Whooping cough or pertussis is a serious respiratory infection due to the bacteria Bordetella pertussis. The infection triggers violent, uncontrollable coughing that causes difficulty breathing. Even though whooping cough can affect anyone at any age, it can be dangerous for infants and young children.
What are the indications?
The incubation period for whooping cough is around 5-10 days but the symptoms might not be present for up to 3 weeks.
The initial symptoms strikingly resemble common cold and include fever, runny nose and cough. Within 2 weeks, this is followed by a dry and persistent cough that causes difficulty breathing. Babies and children often produce a “whoop” sound when taking a breath after the coughing episodes.
Adolescents and adults can experience symptoms that are milder such as extended coughing without the “whoop” sound.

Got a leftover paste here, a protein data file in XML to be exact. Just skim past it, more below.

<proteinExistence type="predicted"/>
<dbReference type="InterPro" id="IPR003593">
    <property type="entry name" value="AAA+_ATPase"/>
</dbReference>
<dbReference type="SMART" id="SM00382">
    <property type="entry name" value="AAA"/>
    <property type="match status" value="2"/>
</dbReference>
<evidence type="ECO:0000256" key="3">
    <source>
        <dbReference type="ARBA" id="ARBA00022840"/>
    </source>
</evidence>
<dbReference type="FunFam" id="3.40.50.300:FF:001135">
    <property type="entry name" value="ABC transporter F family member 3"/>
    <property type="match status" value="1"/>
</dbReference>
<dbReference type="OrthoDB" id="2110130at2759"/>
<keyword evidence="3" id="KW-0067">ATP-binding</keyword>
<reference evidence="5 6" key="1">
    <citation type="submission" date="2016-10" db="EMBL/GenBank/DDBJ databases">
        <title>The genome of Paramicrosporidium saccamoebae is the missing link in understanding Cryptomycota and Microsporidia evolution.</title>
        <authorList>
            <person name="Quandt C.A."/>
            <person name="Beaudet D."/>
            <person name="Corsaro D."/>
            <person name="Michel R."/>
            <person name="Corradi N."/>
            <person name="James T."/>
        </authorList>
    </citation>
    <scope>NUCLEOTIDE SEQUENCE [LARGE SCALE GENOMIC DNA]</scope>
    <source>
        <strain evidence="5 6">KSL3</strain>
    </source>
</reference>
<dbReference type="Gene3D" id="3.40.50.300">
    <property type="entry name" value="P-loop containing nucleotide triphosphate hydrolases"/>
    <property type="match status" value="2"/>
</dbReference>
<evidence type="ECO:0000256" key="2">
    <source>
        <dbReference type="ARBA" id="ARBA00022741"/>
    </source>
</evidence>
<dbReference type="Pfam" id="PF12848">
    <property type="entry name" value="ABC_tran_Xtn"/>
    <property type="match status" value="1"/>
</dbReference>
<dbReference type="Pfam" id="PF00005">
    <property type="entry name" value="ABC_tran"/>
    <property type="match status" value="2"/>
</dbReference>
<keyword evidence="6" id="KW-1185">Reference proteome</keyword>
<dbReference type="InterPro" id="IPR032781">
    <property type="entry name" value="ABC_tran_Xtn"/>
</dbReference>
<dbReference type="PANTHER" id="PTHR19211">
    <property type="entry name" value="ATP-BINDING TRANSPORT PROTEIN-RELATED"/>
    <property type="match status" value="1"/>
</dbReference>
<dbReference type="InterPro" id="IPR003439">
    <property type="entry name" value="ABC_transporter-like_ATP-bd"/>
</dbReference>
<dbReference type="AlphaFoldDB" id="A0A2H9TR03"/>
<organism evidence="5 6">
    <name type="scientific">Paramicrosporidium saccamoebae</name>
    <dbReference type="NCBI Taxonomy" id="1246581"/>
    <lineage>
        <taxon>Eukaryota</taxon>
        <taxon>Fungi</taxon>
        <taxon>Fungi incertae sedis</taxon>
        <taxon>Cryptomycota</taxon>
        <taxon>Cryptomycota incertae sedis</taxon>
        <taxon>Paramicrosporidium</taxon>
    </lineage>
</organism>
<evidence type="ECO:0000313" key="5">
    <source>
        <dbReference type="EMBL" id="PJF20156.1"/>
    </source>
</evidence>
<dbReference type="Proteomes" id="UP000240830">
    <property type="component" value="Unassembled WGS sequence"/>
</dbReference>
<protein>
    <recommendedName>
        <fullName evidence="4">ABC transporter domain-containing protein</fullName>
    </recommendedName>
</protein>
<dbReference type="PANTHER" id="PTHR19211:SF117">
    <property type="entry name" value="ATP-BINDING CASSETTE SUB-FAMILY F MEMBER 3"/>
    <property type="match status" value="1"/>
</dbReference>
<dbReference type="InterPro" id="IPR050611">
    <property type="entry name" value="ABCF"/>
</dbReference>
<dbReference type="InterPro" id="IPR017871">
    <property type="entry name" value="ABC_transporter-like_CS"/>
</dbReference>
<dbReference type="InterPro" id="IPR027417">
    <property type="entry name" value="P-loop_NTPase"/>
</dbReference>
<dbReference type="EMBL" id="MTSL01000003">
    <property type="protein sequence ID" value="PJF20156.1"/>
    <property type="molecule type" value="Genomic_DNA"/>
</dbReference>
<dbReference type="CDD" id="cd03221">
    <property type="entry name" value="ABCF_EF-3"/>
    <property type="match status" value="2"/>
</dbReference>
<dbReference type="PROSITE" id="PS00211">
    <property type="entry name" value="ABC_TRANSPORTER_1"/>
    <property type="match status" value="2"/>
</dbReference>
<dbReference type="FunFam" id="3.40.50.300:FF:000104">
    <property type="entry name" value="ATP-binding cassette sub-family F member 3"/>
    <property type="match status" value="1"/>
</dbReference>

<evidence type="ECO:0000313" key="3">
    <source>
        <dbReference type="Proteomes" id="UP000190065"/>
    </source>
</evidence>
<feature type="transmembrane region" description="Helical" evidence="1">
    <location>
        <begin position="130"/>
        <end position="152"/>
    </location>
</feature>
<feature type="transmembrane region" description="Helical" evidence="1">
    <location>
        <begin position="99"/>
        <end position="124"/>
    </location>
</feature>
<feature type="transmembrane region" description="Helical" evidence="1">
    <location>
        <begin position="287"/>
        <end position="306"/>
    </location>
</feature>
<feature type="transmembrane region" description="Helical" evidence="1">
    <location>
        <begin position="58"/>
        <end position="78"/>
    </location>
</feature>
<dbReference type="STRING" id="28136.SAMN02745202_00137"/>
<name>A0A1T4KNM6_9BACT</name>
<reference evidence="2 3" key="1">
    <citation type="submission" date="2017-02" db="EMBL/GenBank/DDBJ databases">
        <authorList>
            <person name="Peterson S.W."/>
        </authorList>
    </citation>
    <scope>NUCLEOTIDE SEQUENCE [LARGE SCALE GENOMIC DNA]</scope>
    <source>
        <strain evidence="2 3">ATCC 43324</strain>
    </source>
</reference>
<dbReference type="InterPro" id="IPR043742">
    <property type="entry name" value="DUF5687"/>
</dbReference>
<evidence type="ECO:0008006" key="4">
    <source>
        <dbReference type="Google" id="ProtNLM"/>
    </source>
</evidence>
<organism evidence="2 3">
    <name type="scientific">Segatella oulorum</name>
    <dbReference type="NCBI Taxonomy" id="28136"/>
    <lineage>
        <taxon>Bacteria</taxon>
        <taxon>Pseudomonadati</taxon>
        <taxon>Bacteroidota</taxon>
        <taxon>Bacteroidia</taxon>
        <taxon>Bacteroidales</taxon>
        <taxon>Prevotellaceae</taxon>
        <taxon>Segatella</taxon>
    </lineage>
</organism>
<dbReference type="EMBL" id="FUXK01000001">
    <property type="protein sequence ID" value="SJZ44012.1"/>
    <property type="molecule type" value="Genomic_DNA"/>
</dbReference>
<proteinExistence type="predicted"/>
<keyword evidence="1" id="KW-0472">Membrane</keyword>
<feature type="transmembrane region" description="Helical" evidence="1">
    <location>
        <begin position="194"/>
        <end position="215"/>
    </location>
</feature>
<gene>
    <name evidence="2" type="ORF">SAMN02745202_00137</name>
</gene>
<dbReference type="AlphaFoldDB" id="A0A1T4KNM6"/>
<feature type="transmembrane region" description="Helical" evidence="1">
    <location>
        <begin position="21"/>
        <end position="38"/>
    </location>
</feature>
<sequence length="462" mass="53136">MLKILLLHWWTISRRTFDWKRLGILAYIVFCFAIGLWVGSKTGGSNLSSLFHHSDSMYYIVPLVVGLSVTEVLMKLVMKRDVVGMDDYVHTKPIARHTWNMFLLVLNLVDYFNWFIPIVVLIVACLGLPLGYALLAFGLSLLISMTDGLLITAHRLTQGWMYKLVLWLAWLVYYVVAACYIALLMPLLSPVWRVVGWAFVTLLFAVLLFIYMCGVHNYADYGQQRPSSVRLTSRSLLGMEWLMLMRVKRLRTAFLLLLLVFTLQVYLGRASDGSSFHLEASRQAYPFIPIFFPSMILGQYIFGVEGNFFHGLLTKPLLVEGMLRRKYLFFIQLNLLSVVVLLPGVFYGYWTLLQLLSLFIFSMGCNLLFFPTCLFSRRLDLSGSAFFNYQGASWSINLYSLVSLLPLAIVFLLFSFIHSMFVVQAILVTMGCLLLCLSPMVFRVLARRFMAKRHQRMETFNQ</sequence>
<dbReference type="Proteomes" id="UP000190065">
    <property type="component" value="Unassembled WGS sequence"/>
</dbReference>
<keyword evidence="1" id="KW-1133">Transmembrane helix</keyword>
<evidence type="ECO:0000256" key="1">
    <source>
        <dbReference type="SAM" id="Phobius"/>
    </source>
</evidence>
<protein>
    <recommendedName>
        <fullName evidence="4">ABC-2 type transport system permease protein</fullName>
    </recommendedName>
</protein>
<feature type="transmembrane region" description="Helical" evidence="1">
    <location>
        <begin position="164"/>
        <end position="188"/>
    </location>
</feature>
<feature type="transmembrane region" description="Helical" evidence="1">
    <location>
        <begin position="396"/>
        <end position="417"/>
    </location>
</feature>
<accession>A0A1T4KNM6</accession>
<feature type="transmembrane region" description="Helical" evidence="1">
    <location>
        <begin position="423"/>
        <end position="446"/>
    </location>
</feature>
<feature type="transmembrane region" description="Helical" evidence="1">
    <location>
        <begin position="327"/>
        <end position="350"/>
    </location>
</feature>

Many babies and some young children do not require hospitalization for further treatment and respiratory support.
Some cases might require intravenous fluids for dehydration if the symptoms prevent the child or adult from drinking adequate fluids. Since the condition is a bacterial infection, antibiotics are part of the course of treatment. Antibiotics are highly effective during the initial phases of whooping cough, but can also be used during the late phases to prevent it from spreading to others.
A humidifier might also be beneficial especially in the bedroom of the child to keep the air moist and help relieve the symptoms of whooping cough.
What is the outlook?
The indications of whooping cough can last for up to 4 weeks or longer, even during treatment. Adults and children typically recovery rapidly with early medical care.
Infants face the highest risk for death due to whooping cough even if treatment is started. Parents should carefully monitor infants. In case the symptoms persist or worsen, a doctor must be consulted right away.